But then the next few days, if it is not windy or rainy, the air quality deteriorates gradually, until it is pretty bad, but then another storm comes in and blows it out. I’ve ridden my bike every day through most of the summer, and the last several weeks it hasn’t been too bad. It’s a very rare occasion that I have to stay in because the pollution is so bad.

VN: You were at the mountain bike test event last year, which was basically ruined because of the poor air quality. Give us your take on what happened.

TM: The pollution certainly played a large role in that event. I was in the feed zone helping the United States team keep themselves together, and it was one of those things where everyone knew it was going to be bad. It was basically ruined. But when the riders arrived two and three days before the race it was crystal clear, and the day after they left it rained and was clear again. We held the BMX event the next two days and they had perfect weather and clear skies.

VN: Do you have faith in the steps the Chinese government is taking to clean up the air?

TM: I believe they will make a difference. They will take 1 million cars off the road, and starting from July 20 all major construction has stopped. The construction around the city sends a lot of dirt and particles into the air because they are digging. They did a test vehicle restriction before the mountain bike event, but it was only going for four days and didn’t make much of a difference. But restricting vehicles for several weeks — I think that will be a difference.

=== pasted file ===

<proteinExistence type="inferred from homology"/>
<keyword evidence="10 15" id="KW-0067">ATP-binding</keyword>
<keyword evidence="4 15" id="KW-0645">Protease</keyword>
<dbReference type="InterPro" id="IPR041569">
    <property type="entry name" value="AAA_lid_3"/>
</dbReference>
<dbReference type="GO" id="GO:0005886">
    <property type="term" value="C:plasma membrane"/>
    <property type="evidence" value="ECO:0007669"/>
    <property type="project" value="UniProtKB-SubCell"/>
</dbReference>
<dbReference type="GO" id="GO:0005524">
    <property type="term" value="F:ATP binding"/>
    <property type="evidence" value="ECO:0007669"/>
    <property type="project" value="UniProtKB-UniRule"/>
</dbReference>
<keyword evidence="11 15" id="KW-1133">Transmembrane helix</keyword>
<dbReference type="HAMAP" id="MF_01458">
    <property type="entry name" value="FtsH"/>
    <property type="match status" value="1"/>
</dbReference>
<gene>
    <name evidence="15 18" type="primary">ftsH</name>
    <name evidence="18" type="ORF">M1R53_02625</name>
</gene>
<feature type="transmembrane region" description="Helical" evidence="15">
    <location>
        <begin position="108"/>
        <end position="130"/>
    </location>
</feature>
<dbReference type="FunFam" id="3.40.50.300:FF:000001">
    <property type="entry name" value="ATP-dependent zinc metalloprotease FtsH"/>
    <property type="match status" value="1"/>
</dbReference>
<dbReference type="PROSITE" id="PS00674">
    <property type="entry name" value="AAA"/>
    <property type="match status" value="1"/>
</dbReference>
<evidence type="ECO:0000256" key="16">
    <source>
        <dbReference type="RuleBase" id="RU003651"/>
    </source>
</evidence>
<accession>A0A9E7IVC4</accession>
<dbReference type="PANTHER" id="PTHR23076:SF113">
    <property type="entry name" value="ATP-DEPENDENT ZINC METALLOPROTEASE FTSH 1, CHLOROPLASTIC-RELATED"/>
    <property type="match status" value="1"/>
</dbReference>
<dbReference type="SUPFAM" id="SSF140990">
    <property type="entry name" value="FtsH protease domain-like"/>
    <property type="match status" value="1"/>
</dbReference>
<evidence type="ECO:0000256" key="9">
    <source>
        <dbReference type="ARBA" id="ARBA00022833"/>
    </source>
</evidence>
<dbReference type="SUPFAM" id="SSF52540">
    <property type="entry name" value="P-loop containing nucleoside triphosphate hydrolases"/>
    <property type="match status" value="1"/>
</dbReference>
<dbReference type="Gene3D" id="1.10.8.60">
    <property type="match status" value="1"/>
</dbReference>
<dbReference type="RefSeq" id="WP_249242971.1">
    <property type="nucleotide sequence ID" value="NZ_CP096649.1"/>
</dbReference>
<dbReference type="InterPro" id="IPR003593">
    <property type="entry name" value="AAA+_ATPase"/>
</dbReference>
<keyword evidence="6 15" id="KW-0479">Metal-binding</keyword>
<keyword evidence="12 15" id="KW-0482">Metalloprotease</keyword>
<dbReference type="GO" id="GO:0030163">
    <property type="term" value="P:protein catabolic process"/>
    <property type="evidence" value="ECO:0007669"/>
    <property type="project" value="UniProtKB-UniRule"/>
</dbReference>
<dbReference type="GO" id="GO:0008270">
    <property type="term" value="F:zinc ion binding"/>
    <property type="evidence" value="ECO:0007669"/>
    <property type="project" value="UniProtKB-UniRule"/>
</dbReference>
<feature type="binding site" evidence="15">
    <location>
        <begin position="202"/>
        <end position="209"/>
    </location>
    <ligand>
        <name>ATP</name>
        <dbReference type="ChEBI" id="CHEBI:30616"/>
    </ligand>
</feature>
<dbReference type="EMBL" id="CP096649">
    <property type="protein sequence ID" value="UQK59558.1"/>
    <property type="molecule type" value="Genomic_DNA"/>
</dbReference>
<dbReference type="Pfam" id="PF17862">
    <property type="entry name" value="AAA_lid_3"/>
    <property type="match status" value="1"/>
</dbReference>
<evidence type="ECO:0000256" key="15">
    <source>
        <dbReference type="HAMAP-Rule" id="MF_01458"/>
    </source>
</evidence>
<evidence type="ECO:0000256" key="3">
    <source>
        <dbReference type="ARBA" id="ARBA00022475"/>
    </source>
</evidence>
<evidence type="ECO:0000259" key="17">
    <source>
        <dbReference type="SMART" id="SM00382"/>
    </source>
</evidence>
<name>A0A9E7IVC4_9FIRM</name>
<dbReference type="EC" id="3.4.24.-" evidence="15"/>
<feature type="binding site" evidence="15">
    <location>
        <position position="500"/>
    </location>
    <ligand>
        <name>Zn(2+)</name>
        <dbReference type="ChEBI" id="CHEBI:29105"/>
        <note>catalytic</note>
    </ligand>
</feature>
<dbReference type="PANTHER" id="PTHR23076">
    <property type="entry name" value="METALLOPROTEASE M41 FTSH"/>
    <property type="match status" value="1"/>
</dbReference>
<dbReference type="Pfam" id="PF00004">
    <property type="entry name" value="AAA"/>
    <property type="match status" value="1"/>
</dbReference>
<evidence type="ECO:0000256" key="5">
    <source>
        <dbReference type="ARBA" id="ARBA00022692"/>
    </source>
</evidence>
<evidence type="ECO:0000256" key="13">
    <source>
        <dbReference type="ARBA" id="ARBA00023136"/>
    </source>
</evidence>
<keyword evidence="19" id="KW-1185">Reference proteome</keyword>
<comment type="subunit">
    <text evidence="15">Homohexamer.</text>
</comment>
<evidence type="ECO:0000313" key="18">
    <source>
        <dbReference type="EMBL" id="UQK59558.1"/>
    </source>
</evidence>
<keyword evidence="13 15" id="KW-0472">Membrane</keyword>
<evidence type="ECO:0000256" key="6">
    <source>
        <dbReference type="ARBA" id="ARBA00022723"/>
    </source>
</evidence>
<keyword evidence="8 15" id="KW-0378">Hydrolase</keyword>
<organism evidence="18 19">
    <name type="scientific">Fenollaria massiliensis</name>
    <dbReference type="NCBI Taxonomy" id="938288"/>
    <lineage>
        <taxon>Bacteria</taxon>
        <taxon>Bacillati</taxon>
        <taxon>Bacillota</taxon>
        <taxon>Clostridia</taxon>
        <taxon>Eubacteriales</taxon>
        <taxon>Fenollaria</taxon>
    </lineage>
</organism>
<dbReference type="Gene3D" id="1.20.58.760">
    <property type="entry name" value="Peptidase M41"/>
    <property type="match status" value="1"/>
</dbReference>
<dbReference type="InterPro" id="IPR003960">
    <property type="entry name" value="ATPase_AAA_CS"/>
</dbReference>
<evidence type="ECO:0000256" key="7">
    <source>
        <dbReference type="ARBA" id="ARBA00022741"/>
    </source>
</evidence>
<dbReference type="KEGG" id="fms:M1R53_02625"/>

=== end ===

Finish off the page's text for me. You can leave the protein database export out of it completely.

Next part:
VN: How have Beijing residents responded to being forced to stay out of their cars?

TM: The thing is that people in China are so ecstatic about the Olympics — and they have been for years now — that the restrictions don’t faze them. And in China people are used to having restrictions placed on their lives for any number of reasons, so it’s really not that odd. This is supposed to be China’s finest moment, so anything the average person can do to support it is viewed as being good. And let me tell you, the average Chinese will put the average American to shame when it comes to national pride. I lived in California during the 1984 Olympics in Los Angeles, and people in LA were excited. If you went to Chicago or Atlanta, people weren’t really thinking all that much about the Olympics. But for the last three to five years, it doesn’t matter if you’re in Nanking or Shanghai, all people can talk about is the Olympics. The Games aren’t just about Beijing, it is happening to the Chinese collectively. Everyone is very supportive of it.

VN: What kind of lasting results will the Olympics have on China?